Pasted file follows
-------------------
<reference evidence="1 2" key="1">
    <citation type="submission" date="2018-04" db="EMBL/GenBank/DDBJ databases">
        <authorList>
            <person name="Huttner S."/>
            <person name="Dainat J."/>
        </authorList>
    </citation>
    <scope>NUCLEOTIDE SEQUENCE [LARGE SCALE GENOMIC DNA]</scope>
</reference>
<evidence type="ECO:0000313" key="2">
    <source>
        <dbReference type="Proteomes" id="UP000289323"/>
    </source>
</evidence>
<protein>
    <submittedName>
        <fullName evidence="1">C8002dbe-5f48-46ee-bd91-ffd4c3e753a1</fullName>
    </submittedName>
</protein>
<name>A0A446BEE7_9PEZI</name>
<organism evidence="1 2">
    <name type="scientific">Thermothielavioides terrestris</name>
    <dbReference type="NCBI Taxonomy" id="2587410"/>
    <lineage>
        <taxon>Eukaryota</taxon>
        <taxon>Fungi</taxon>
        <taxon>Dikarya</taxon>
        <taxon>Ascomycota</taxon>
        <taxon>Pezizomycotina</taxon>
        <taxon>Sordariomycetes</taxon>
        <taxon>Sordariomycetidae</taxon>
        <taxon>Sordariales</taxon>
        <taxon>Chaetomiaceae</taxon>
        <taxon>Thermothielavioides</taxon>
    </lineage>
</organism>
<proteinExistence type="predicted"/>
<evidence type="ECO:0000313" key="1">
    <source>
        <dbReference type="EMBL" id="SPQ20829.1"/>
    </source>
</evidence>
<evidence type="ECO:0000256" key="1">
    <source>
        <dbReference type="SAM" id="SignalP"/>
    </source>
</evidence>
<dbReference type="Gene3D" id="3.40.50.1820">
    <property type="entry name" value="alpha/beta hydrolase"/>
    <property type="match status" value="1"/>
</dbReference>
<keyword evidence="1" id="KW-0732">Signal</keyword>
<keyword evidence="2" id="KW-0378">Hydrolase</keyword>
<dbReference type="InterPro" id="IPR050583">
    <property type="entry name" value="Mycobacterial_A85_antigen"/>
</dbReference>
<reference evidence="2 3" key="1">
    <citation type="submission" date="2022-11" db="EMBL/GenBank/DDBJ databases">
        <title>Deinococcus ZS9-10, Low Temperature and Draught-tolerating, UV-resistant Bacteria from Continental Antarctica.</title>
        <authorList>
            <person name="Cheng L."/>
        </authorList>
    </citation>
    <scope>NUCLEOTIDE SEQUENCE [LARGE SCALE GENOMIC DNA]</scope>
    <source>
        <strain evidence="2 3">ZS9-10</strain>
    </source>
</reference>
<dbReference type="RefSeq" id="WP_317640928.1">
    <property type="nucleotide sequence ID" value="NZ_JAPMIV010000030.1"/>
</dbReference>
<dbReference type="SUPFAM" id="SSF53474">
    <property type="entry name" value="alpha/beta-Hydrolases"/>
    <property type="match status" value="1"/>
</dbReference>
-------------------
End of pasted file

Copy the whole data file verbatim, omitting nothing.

<reference evidence="1 2" key="1">
    <citation type="submission" date="2018-04" db="EMBL/GenBank/DDBJ databases">
        <authorList>
            <person name="Huttner S."/>
            <person name="Dainat J."/>
        </authorList>
    </citation>
    <scope>NUCLEOTIDE SEQUENCE [LARGE SCALE GENOMIC DNA]</scope>
</reference>
<evidence type="ECO:0000313" key="2">
    <source>
        <dbReference type="Proteomes" id="UP000289323"/>
    </source>
</evidence>
<protein>
    <submittedName>
        <fullName evidence="1">C8002dbe-5f48-46ee-bd91-ffd4c3e753a1</fullName>
    </submittedName>
</protein>
<name>A0A446BEE7_9PEZI</name>
<organism evidence="1 2">
    <name type="scientific">Thermothielavioides terrestris</name>
    <dbReference type="NCBI Taxonomy" id="2587410"/>
    <lineage>
        <taxon>Eukaryota</taxon>
        <taxon>Fungi</taxon>
        <taxon>Dikarya</taxon>
        <taxon>Ascomycota</taxon>
        <taxon>Pezizomycotina</taxon>
        <taxon>Sordariomycetes</taxon>
        <taxon>Sordariomycetidae</taxon>
        <taxon>Sordariales</taxon>
        <taxon>Chaetomiaceae</taxon>
        <taxon>Thermothielavioides</taxon>
    </lineage>
</organism>
<proteinExistence type="predicted"/>
<evidence type="ECO:0000313" key="1">
    <source>
        <dbReference type="EMBL" id="SPQ20829.1"/>
    </source>
</evidence>
<evidence type="ECO:0000256" key="1">
    <source>
        <dbReference type="SAM" id="SignalP"/>
    </source>
</evidence>
<dbReference type="Gene3D" id="3.40.50.1820">
    <property type="entry name" value="alpha/beta hydrolase"/>
    <property type="match status" value="1"/>
</dbReference>
<keyword evidence="1" id="KW-0732">Signal</keyword>
<keyword evidence="2" id="KW-0378">Hydrolase</keyword>
<dbReference type="InterPro" id="IPR050583">
    <property type="entry name" value="Mycobacterial_A85_antigen"/>
</dbReference>
<reference evidence="2 3" key="1">
    <citation type="submission" date="2022-11" db="EMBL/GenBank/DDBJ databases">
        <title>Deinococcus ZS9-10, Low Temperature and Draught-tolerating, UV-resistant Bacteria from Continental Antarctica.</title>
        <authorList>
            <person name="Cheng L."/>
        </authorList>
    </citation>
    <scope>NUCLEOTIDE SEQUENCE [LARGE SCALE GENOMIC DNA]</scope>
    <source>
        <strain evidence="2 3">ZS9-10</strain>
    </source>
</reference>
<dbReference type="RefSeq" id="WP_317640928.1">
    <property type="nucleotide sequence ID" value="NZ_JAPMIV010000030.1"/>
</dbReference>
<dbReference type="SUPFAM" id="SSF53474">
    <property type="entry name" value="alpha/beta-Hydrolases"/>
    <property type="match status" value="1"/>
</dbReference>